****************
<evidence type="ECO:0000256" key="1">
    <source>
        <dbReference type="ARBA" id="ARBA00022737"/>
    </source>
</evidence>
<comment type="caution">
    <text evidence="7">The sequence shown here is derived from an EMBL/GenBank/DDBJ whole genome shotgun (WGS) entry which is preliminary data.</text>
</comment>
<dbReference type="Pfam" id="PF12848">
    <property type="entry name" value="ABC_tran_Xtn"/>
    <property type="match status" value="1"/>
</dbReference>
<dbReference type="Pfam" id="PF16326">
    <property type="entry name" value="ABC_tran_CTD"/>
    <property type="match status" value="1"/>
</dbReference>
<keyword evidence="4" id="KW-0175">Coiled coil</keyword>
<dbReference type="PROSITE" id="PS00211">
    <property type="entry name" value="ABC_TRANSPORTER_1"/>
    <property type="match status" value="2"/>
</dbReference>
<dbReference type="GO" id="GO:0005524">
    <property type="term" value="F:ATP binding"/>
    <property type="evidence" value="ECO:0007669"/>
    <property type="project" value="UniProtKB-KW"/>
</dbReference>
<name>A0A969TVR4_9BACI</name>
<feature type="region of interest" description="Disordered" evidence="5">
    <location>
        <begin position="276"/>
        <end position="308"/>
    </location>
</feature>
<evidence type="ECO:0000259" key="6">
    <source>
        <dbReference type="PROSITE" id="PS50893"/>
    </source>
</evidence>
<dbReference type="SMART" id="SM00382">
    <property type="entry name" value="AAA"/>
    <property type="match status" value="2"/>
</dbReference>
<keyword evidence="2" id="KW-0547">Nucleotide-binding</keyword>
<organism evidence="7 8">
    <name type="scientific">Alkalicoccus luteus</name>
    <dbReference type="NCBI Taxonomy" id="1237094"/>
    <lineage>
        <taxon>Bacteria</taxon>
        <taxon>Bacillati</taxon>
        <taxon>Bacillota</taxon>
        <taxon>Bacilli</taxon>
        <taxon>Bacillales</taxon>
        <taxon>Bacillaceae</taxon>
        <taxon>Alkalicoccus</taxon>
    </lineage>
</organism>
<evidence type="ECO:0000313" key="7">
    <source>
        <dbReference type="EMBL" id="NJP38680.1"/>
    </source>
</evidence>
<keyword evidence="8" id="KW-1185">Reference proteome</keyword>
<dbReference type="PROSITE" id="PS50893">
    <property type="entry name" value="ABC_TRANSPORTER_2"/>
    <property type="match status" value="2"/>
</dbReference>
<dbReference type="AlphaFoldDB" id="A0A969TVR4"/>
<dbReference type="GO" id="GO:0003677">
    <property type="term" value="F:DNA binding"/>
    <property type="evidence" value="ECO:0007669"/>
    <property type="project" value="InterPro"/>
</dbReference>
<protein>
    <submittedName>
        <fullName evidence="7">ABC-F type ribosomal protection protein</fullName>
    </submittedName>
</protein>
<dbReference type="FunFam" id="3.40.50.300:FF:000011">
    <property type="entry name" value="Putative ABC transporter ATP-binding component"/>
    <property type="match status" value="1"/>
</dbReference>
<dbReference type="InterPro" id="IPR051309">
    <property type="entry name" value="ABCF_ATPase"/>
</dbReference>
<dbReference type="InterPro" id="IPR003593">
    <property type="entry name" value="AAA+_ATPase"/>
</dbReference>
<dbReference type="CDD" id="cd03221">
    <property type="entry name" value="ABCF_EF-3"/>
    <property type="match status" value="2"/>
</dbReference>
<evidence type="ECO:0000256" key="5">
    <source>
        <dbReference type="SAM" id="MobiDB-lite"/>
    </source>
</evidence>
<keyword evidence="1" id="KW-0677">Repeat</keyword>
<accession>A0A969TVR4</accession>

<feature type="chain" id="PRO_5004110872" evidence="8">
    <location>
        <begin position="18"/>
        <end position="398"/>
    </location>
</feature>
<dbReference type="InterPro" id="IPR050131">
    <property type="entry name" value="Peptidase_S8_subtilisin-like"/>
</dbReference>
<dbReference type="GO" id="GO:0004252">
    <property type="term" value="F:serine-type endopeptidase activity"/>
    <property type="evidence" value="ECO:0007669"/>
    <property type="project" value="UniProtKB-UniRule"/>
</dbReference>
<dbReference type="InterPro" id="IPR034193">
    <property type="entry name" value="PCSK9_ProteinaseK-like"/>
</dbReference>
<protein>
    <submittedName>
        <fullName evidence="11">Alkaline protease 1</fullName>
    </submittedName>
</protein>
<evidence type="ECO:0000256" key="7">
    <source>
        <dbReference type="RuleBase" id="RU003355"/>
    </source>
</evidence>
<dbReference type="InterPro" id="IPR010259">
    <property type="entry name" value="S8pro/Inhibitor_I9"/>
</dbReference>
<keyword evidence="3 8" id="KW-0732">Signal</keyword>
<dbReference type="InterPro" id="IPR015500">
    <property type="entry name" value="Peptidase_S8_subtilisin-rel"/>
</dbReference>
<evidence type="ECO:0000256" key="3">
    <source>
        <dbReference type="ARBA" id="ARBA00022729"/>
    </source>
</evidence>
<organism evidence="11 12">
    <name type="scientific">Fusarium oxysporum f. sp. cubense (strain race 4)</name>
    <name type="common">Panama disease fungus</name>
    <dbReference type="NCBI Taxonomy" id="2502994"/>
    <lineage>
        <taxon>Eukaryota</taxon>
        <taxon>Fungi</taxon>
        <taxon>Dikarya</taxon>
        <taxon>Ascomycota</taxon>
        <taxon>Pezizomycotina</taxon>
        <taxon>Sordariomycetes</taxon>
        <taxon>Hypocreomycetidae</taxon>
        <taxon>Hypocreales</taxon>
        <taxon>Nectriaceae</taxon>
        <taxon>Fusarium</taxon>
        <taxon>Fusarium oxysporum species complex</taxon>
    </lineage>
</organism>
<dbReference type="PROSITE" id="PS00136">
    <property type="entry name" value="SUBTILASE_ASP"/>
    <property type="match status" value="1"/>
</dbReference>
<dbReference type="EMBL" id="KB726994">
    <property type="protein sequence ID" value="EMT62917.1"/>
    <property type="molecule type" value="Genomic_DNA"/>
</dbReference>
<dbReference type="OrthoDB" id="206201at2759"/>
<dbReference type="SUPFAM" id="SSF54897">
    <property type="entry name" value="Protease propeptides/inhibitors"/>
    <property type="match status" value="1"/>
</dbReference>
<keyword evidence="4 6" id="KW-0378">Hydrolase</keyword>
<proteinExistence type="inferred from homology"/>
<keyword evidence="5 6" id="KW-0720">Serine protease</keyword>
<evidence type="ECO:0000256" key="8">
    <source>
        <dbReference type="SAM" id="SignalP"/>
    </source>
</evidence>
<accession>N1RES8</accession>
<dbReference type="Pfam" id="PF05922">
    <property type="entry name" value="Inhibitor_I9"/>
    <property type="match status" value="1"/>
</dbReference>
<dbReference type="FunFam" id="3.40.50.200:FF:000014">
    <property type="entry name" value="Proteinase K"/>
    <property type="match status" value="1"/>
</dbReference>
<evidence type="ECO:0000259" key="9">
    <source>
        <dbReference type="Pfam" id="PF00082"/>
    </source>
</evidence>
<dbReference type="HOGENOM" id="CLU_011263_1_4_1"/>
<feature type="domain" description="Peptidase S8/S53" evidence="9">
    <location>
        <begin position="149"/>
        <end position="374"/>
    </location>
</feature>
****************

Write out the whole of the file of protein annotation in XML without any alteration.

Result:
<evidence type="ECO:0000256" key="1">
    <source>
        <dbReference type="ARBA" id="ARBA00022737"/>
    </source>
</evidence>
<comment type="caution">
    <text evidence="7">The sequence shown here is derived from an EMBL/GenBank/DDBJ whole genome shotgun (WGS) entry which is preliminary data.</text>
</comment>
<dbReference type="Pfam" id="PF12848">
    <property type="entry name" value="ABC_tran_Xtn"/>
    <property type="match status" value="1"/>
</dbReference>
<dbReference type="Pfam" id="PF16326">
    <property type="entry name" value="ABC_tran_CTD"/>
    <property type="match status" value="1"/>
</dbReference>
<keyword evidence="4" id="KW-0175">Coiled coil</keyword>
<dbReference type="PROSITE" id="PS00211">
    <property type="entry name" value="ABC_TRANSPORTER_1"/>
    <property type="match status" value="2"/>
</dbReference>
<dbReference type="GO" id="GO:0005524">
    <property type="term" value="F:ATP binding"/>
    <property type="evidence" value="ECO:0007669"/>
    <property type="project" value="UniProtKB-KW"/>
</dbReference>
<name>A0A969TVR4_9BACI</name>
<feature type="region of interest" description="Disordered" evidence="5">
    <location>
        <begin position="276"/>
        <end position="308"/>
    </location>
</feature>
<evidence type="ECO:0000259" key="6">
    <source>
        <dbReference type="PROSITE" id="PS50893"/>
    </source>
</evidence>
<dbReference type="SMART" id="SM00382">
    <property type="entry name" value="AAA"/>
    <property type="match status" value="2"/>
</dbReference>
<keyword evidence="2" id="KW-0547">Nucleotide-binding</keyword>
<organism evidence="7 8">
    <name type="scientific">Alkalicoccus luteus</name>
    <dbReference type="NCBI Taxonomy" id="1237094"/>
    <lineage>
        <taxon>Bacteria</taxon>
        <taxon>Bacillati</taxon>
        <taxon>Bacillota</taxon>
        <taxon>Bacilli</taxon>
        <taxon>Bacillales</taxon>
        <taxon>Bacillaceae</taxon>
        <taxon>Alkalicoccus</taxon>
    </lineage>
</organism>
<evidence type="ECO:0000313" key="7">
    <source>
        <dbReference type="EMBL" id="NJP38680.1"/>
    </source>
</evidence>
<keyword evidence="8" id="KW-1185">Reference proteome</keyword>
<dbReference type="PROSITE" id="PS50893">
    <property type="entry name" value="ABC_TRANSPORTER_2"/>
    <property type="match status" value="2"/>
</dbReference>
<dbReference type="AlphaFoldDB" id="A0A969TVR4"/>
<dbReference type="GO" id="GO:0003677">
    <property type="term" value="F:DNA binding"/>
    <property type="evidence" value="ECO:0007669"/>
    <property type="project" value="InterPro"/>
</dbReference>
<protein>
    <submittedName>
        <fullName evidence="7">ABC-F type ribosomal protection protein</fullName>
    </submittedName>
</protein>
<dbReference type="FunFam" id="3.40.50.300:FF:000011">
    <property type="entry name" value="Putative ABC transporter ATP-binding component"/>
    <property type="match status" value="1"/>
</dbReference>
<dbReference type="InterPro" id="IPR051309">
    <property type="entry name" value="ABCF_ATPase"/>
</dbReference>
<dbReference type="InterPro" id="IPR003593">
    <property type="entry name" value="AAA+_ATPase"/>
</dbReference>
<dbReference type="CDD" id="cd03221">
    <property type="entry name" value="ABCF_EF-3"/>
    <property type="match status" value="2"/>
</dbReference>
<evidence type="ECO:0000256" key="5">
    <source>
        <dbReference type="SAM" id="MobiDB-lite"/>
    </source>
</evidence>
<keyword evidence="1" id="KW-0677">Repeat</keyword>
<accession>A0A969TVR4</accession>

<feature type="chain" id="PRO_5004110872" evidence="8">
    <location>
        <begin position="18"/>
        <end position="398"/>
    </location>
</feature>
<dbReference type="InterPro" id="IPR050131">
    <property type="entry name" value="Peptidase_S8_subtilisin-like"/>
</dbReference>
<dbReference type="GO" id="GO:0004252">
    <property type="term" value="F:serine-type endopeptidase activity"/>
    <property type="evidence" value="ECO:0007669"/>
    <property type="project" value="UniProtKB-UniRule"/>
</dbReference>
<dbReference type="InterPro" id="IPR034193">
    <property type="entry name" value="PCSK9_ProteinaseK-like"/>
</dbReference>
<protein>
    <submittedName>
        <fullName evidence="11">Alkaline protease 1</fullName>
    </submittedName>
</protein>
<evidence type="ECO:0000256" key="7">
    <source>
        <dbReference type="RuleBase" id="RU003355"/>
    </source>
</evidence>
<dbReference type="InterPro" id="IPR010259">
    <property type="entry name" value="S8pro/Inhibitor_I9"/>
</dbReference>
<keyword evidence="3 8" id="KW-0732">Signal</keyword>
<dbReference type="InterPro" id="IPR015500">
    <property type="entry name" value="Peptidase_S8_subtilisin-rel"/>
</dbReference>
<evidence type="ECO:0000256" key="3">
    <source>
        <dbReference type="ARBA" id="ARBA00022729"/>
    </source>
</evidence>
<organism evidence="11 12">
    <name type="scientific">Fusarium oxysporum f. sp. cubense (strain race 4)</name>
    <name type="common">Panama disease fungus</name>
    <dbReference type="NCBI Taxonomy" id="2502994"/>
    <lineage>
        <taxon>Eukaryota</taxon>
        <taxon>Fungi</taxon>
        <taxon>Dikarya</taxon>
        <taxon>Ascomycota</taxon>
        <taxon>Pezizomycotina</taxon>
        <taxon>Sordariomycetes</taxon>
        <taxon>Hypocreomycetidae</taxon>
        <taxon>Hypocreales</taxon>
        <taxon>Nectriaceae</taxon>
        <taxon>Fusarium</taxon>
        <taxon>Fusarium oxysporum species complex</taxon>
    </lineage>
</organism>
<dbReference type="PROSITE" id="PS00136">
    <property type="entry name" value="SUBTILASE_ASP"/>
    <property type="match status" value="1"/>
</dbReference>
<dbReference type="EMBL" id="KB726994">
    <property type="protein sequence ID" value="EMT62917.1"/>
    <property type="molecule type" value="Genomic_DNA"/>
</dbReference>
<dbReference type="OrthoDB" id="206201at2759"/>
<dbReference type="SUPFAM" id="SSF54897">
    <property type="entry name" value="Protease propeptides/inhibitors"/>
    <property type="match status" value="1"/>
</dbReference>
<keyword evidence="4 6" id="KW-0378">Hydrolase</keyword>
<proteinExistence type="inferred from homology"/>
<keyword evidence="5 6" id="KW-0720">Serine protease</keyword>
<evidence type="ECO:0000256" key="8">
    <source>
        <dbReference type="SAM" id="SignalP"/>
    </source>
</evidence>
<accession>N1RES8</accession>
<dbReference type="Pfam" id="PF05922">
    <property type="entry name" value="Inhibitor_I9"/>
    <property type="match status" value="1"/>
</dbReference>
<dbReference type="FunFam" id="3.40.50.200:FF:000014">
    <property type="entry name" value="Proteinase K"/>
    <property type="match status" value="1"/>
</dbReference>
<evidence type="ECO:0000259" key="9">
    <source>
        <dbReference type="Pfam" id="PF00082"/>
    </source>
</evidence>
<dbReference type="HOGENOM" id="CLU_011263_1_4_1"/>
<feature type="domain" description="Peptidase S8/S53" evidence="9">
    <location>
        <begin position="149"/>
        <end position="374"/>
    </location>
</feature>